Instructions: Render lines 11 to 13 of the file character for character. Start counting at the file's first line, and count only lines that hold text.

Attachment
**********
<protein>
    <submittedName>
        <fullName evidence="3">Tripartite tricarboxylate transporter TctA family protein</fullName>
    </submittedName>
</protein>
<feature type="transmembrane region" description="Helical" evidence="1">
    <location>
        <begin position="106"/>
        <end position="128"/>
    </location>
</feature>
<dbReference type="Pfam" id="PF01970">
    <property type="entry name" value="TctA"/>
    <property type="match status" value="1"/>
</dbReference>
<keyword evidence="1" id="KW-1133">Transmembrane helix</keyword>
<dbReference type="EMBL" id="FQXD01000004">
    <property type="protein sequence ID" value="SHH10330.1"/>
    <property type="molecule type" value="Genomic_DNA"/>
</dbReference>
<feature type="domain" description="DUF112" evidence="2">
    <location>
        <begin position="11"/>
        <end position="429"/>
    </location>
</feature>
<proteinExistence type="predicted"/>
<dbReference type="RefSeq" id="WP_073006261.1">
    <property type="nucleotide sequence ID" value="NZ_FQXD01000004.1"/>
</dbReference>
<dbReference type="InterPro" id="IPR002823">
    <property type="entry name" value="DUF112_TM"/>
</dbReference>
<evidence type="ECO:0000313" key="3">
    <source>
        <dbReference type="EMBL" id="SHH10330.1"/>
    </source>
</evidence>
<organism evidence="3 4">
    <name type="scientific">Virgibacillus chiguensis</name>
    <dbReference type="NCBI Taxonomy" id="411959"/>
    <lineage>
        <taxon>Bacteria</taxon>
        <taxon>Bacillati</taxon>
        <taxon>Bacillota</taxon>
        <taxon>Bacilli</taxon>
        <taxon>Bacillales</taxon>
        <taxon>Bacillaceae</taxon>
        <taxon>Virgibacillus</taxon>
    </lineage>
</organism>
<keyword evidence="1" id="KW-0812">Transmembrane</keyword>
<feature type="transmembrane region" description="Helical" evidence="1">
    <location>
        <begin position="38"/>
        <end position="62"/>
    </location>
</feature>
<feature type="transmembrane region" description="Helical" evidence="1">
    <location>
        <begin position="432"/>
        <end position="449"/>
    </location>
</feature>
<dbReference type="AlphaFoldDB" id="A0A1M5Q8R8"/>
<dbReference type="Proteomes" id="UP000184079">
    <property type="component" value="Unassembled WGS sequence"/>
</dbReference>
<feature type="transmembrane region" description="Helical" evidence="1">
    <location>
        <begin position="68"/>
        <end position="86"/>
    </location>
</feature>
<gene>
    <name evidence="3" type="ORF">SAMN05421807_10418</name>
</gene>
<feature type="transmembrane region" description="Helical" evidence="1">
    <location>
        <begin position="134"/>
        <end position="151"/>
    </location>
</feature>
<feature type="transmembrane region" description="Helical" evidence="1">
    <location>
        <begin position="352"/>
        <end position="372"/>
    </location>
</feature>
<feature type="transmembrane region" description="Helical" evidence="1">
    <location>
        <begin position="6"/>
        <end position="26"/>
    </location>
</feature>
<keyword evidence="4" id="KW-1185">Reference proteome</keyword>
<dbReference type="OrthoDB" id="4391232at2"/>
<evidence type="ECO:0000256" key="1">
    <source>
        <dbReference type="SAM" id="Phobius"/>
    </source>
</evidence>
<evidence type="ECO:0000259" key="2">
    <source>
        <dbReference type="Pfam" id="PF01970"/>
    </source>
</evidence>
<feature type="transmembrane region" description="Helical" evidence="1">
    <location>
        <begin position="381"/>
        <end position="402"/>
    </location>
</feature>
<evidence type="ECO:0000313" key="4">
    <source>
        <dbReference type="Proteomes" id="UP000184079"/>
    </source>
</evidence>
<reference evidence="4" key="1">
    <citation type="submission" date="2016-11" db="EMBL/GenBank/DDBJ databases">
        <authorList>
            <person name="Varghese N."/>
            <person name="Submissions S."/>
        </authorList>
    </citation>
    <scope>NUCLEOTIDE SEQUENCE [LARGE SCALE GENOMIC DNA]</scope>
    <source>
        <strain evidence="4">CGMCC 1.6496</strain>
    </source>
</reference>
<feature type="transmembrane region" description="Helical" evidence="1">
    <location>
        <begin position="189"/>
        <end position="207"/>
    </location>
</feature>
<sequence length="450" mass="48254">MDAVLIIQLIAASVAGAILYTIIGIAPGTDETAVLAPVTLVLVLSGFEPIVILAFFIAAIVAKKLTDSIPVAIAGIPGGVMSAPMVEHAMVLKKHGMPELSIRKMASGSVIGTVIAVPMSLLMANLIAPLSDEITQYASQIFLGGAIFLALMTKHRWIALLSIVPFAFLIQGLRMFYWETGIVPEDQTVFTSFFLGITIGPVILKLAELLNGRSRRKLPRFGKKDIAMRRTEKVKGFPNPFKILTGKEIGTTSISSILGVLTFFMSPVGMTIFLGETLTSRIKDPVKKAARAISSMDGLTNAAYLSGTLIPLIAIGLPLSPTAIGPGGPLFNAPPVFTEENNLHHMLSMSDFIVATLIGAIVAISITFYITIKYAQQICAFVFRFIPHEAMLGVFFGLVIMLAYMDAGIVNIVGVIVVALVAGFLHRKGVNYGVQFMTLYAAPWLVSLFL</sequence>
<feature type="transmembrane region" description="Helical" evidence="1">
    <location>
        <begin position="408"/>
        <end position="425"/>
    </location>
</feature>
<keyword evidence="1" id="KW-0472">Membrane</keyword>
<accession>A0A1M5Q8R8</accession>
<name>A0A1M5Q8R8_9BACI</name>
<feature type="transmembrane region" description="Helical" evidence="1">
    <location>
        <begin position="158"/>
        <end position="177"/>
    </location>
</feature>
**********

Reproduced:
</feature>
<dbReference type="Pfam" id="PF01970">
    <property type="entry name" value="TctA"/>